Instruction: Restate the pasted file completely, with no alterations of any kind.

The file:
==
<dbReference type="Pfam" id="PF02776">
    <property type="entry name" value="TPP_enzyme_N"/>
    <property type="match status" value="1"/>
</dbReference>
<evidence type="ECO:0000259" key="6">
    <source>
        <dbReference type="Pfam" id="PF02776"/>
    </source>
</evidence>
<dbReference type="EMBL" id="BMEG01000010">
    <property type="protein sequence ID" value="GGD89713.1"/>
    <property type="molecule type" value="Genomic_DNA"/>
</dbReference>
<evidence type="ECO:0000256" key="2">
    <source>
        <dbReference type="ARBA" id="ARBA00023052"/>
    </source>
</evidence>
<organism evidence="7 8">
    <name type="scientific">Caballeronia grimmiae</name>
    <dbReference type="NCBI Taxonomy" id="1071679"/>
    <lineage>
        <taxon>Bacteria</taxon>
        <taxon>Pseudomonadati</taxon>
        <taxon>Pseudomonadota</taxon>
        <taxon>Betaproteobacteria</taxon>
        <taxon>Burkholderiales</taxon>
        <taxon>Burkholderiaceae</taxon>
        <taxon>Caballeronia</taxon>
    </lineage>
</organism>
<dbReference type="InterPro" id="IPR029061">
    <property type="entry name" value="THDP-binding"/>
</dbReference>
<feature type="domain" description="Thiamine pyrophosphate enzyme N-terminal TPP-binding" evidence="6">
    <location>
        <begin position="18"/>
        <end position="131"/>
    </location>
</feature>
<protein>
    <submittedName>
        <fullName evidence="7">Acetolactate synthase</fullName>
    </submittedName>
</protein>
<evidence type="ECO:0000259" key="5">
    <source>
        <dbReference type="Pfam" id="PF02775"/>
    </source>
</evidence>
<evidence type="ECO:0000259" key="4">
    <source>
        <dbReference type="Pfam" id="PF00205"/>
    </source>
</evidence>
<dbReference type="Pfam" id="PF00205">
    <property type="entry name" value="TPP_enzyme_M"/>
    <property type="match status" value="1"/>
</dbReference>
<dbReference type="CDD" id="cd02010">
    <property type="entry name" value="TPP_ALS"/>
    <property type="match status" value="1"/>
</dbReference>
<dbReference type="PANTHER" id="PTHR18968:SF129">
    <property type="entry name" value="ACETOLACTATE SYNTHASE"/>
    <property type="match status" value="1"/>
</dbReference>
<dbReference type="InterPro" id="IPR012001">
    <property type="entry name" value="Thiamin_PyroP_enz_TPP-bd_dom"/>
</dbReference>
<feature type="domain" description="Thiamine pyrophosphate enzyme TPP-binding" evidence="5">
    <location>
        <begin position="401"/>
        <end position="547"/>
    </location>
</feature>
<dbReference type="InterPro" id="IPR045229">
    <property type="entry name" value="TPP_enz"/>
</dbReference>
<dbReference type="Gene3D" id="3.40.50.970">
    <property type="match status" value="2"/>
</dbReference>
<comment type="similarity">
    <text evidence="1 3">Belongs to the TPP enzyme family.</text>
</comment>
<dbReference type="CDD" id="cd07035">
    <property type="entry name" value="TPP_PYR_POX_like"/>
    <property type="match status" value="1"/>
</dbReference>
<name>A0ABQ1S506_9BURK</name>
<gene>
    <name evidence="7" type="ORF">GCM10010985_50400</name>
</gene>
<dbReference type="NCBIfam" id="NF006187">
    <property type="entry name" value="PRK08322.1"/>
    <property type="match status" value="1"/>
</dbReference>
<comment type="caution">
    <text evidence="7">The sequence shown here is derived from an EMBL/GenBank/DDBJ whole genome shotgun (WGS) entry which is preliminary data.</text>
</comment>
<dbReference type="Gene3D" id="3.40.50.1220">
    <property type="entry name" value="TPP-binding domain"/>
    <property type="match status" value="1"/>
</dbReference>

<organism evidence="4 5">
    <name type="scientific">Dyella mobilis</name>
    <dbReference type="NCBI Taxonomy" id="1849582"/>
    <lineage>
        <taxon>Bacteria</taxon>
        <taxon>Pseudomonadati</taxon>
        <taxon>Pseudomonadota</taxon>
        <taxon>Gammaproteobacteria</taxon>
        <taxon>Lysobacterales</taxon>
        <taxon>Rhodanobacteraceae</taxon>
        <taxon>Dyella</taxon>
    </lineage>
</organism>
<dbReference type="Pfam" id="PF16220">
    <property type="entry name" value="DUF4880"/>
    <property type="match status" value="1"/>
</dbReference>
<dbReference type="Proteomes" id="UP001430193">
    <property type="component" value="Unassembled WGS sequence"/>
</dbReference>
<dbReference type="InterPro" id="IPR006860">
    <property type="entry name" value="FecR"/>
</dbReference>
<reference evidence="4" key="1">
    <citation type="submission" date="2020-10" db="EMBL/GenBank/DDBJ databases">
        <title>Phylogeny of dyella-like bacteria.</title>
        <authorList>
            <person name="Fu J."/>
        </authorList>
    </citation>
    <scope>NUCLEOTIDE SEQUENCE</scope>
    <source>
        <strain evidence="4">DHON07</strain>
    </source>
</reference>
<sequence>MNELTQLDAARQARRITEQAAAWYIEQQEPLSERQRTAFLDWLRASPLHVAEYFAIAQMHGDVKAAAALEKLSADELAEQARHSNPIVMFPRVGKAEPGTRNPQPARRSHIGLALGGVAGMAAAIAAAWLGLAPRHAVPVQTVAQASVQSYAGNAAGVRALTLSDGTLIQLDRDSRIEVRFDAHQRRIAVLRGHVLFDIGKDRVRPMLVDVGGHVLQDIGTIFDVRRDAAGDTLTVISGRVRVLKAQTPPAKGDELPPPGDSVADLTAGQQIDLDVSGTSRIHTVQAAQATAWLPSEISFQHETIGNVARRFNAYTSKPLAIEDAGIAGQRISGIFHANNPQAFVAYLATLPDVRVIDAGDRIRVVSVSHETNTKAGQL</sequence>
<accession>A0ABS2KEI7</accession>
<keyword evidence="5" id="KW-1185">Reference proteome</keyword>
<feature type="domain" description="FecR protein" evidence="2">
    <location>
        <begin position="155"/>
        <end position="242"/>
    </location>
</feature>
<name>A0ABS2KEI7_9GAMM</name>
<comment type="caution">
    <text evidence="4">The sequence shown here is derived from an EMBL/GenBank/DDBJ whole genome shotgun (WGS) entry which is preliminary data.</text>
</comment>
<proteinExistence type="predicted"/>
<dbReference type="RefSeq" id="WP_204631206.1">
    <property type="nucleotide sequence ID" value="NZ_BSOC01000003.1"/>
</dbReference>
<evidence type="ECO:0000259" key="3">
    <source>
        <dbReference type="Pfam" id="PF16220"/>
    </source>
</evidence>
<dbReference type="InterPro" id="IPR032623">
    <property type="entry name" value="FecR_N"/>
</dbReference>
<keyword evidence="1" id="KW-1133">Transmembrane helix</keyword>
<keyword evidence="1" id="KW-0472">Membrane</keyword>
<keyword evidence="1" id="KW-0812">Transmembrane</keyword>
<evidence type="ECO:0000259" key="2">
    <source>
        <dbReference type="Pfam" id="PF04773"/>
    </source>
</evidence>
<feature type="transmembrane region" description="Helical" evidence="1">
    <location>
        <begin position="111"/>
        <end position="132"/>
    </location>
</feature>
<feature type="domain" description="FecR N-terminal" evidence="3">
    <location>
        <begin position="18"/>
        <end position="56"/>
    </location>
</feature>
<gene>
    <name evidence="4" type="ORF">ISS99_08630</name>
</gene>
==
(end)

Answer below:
<dbReference type="Pfam" id="PF02776">
    <property type="entry name" value="TPP_enzyme_N"/>
    <property type="match status" value="1"/>
</dbReference>
<evidence type="ECO:0000259" key="6">
    <source>
        <dbReference type="Pfam" id="PF02776"/>
    </source>
</evidence>
<dbReference type="EMBL" id="BMEG01000010">
    <property type="protein sequence ID" value="GGD89713.1"/>
    <property type="molecule type" value="Genomic_DNA"/>
</dbReference>
<evidence type="ECO:0000256" key="2">
    <source>
        <dbReference type="ARBA" id="ARBA00023052"/>
    </source>
</evidence>
<organism evidence="7 8">
    <name type="scientific">Caballeronia grimmiae</name>
    <dbReference type="NCBI Taxonomy" id="1071679"/>
    <lineage>
        <taxon>Bacteria</taxon>
        <taxon>Pseudomonadati</taxon>
        <taxon>Pseudomonadota</taxon>
        <taxon>Betaproteobacteria</taxon>
        <taxon>Burkholderiales</taxon>
        <taxon>Burkholderiaceae</taxon>
        <taxon>Caballeronia</taxon>
    </lineage>
</organism>
<dbReference type="InterPro" id="IPR029061">
    <property type="entry name" value="THDP-binding"/>
</dbReference>
<feature type="domain" description="Thiamine pyrophosphate enzyme N-terminal TPP-binding" evidence="6">
    <location>
        <begin position="18"/>
        <end position="131"/>
    </location>
</feature>
<protein>
    <submittedName>
        <fullName evidence="7">Acetolactate synthase</fullName>
    </submittedName>
</protein>
<evidence type="ECO:0000259" key="5">
    <source>
        <dbReference type="Pfam" id="PF02775"/>
    </source>
</evidence>
<evidence type="ECO:0000259" key="4">
    <source>
        <dbReference type="Pfam" id="PF00205"/>
    </source>
</evidence>
<dbReference type="Pfam" id="PF00205">
    <property type="entry name" value="TPP_enzyme_M"/>
    <property type="match status" value="1"/>
</dbReference>
<dbReference type="CDD" id="cd02010">
    <property type="entry name" value="TPP_ALS"/>
    <property type="match status" value="1"/>
</dbReference>
<dbReference type="PANTHER" id="PTHR18968:SF129">
    <property type="entry name" value="ACETOLACTATE SYNTHASE"/>
    <property type="match status" value="1"/>
</dbReference>
<dbReference type="InterPro" id="IPR012001">
    <property type="entry name" value="Thiamin_PyroP_enz_TPP-bd_dom"/>
</dbReference>
<feature type="domain" description="Thiamine pyrophosphate enzyme TPP-binding" evidence="5">
    <location>
        <begin position="401"/>
        <end position="547"/>
    </location>
</feature>
<dbReference type="InterPro" id="IPR045229">
    <property type="entry name" value="TPP_enz"/>
</dbReference>
<dbReference type="Gene3D" id="3.40.50.970">
    <property type="match status" value="2"/>
</dbReference>
<comment type="similarity">
    <text evidence="1 3">Belongs to the TPP enzyme family.</text>
</comment>
<dbReference type="CDD" id="cd07035">
    <property type="entry name" value="TPP_PYR_POX_like"/>
    <property type="match status" value="1"/>
</dbReference>
<name>A0ABQ1S506_9BURK</name>
<gene>
    <name evidence="7" type="ORF">GCM10010985_50400</name>
</gene>
<dbReference type="NCBIfam" id="NF006187">
    <property type="entry name" value="PRK08322.1"/>
    <property type="match status" value="1"/>
</dbReference>
<comment type="caution">
    <text evidence="7">The sequence shown here is derived from an EMBL/GenBank/DDBJ whole genome shotgun (WGS) entry which is preliminary data.</text>
</comment>
<dbReference type="Gene3D" id="3.40.50.1220">
    <property type="entry name" value="TPP-binding domain"/>
    <property type="match status" value="1"/>
</dbReference>

<organism evidence="4 5">
    <name type="scientific">Dyella mobilis</name>
    <dbReference type="NCBI Taxonomy" id="1849582"/>
    <lineage>
        <taxon>Bacteria</taxon>
        <taxon>Pseudomonadati</taxon>
        <taxon>Pseudomonadota</taxon>
        <taxon>Gammaproteobacteria</taxon>
        <taxon>Lysobacterales</taxon>
        <taxon>Rhodanobacteraceae</taxon>
        <taxon>Dyella</taxon>
    </lineage>
</organism>
<dbReference type="Pfam" id="PF16220">
    <property type="entry name" value="DUF4880"/>
    <property type="match status" value="1"/>
</dbReference>
<dbReference type="Proteomes" id="UP001430193">
    <property type="component" value="Unassembled WGS sequence"/>
</dbReference>
<dbReference type="InterPro" id="IPR006860">
    <property type="entry name" value="FecR"/>
</dbReference>
<reference evidence="4" key="1">
    <citation type="submission" date="2020-10" db="EMBL/GenBank/DDBJ databases">
        <title>Phylogeny of dyella-like bacteria.</title>
        <authorList>
            <person name="Fu J."/>
        </authorList>
    </citation>
    <scope>NUCLEOTIDE SEQUENCE</scope>
    <source>
        <strain evidence="4">DHON07</strain>
    </source>
</reference>
<sequence>MNELTQLDAARQARRITEQAAAWYIEQQEPLSERQRTAFLDWLRASPLHVAEYFAIAQMHGDVKAAAALEKLSADELAEQARHSNPIVMFPRVGKAEPGTRNPQPARRSHIGLALGGVAGMAAAIAAAWLGLAPRHAVPVQTVAQASVQSYAGNAAGVRALTLSDGTLIQLDRDSRIEVRFDAHQRRIAVLRGHVLFDIGKDRVRPMLVDVGGHVLQDIGTIFDVRRDAAGDTLTVISGRVRVLKAQTPPAKGDELPPPGDSVADLTAGQQIDLDVSGTSRIHTVQAAQATAWLPSEISFQHETIGNVARRFNAYTSKPLAIEDAGIAGQRISGIFHANNPQAFVAYLATLPDVRVIDAGDRIRVVSVSHETNTKAGQL</sequence>
<accession>A0ABS2KEI7</accession>
<keyword evidence="5" id="KW-1185">Reference proteome</keyword>
<feature type="domain" description="FecR protein" evidence="2">
    <location>
        <begin position="155"/>
        <end position="242"/>
    </location>
</feature>
<name>A0ABS2KEI7_9GAMM</name>
<comment type="caution">
    <text evidence="4">The sequence shown here is derived from an EMBL/GenBank/DDBJ whole genome shotgun (WGS) entry which is preliminary data.</text>
</comment>
<proteinExistence type="predicted"/>
<dbReference type="RefSeq" id="WP_204631206.1">
    <property type="nucleotide sequence ID" value="NZ_BSOC01000003.1"/>
</dbReference>
<evidence type="ECO:0000259" key="3">
    <source>
        <dbReference type="Pfam" id="PF16220"/>
    </source>
</evidence>
<dbReference type="InterPro" id="IPR032623">
    <property type="entry name" value="FecR_N"/>
</dbReference>
<keyword evidence="1" id="KW-1133">Transmembrane helix</keyword>
<keyword evidence="1" id="KW-0472">Membrane</keyword>
<keyword evidence="1" id="KW-0812">Transmembrane</keyword>
<evidence type="ECO:0000259" key="2">
    <source>
        <dbReference type="Pfam" id="PF04773"/>
    </source>
</evidence>
<feature type="transmembrane region" description="Helical" evidence="1">
    <location>
        <begin position="111"/>
        <end position="132"/>
    </location>
</feature>
<feature type="domain" description="FecR N-terminal" evidence="3">
    <location>
        <begin position="18"/>
        <end position="56"/>
    </location>
</feature>
<gene>
    <name evidence="4" type="ORF">ISS99_08630</name>
</gene>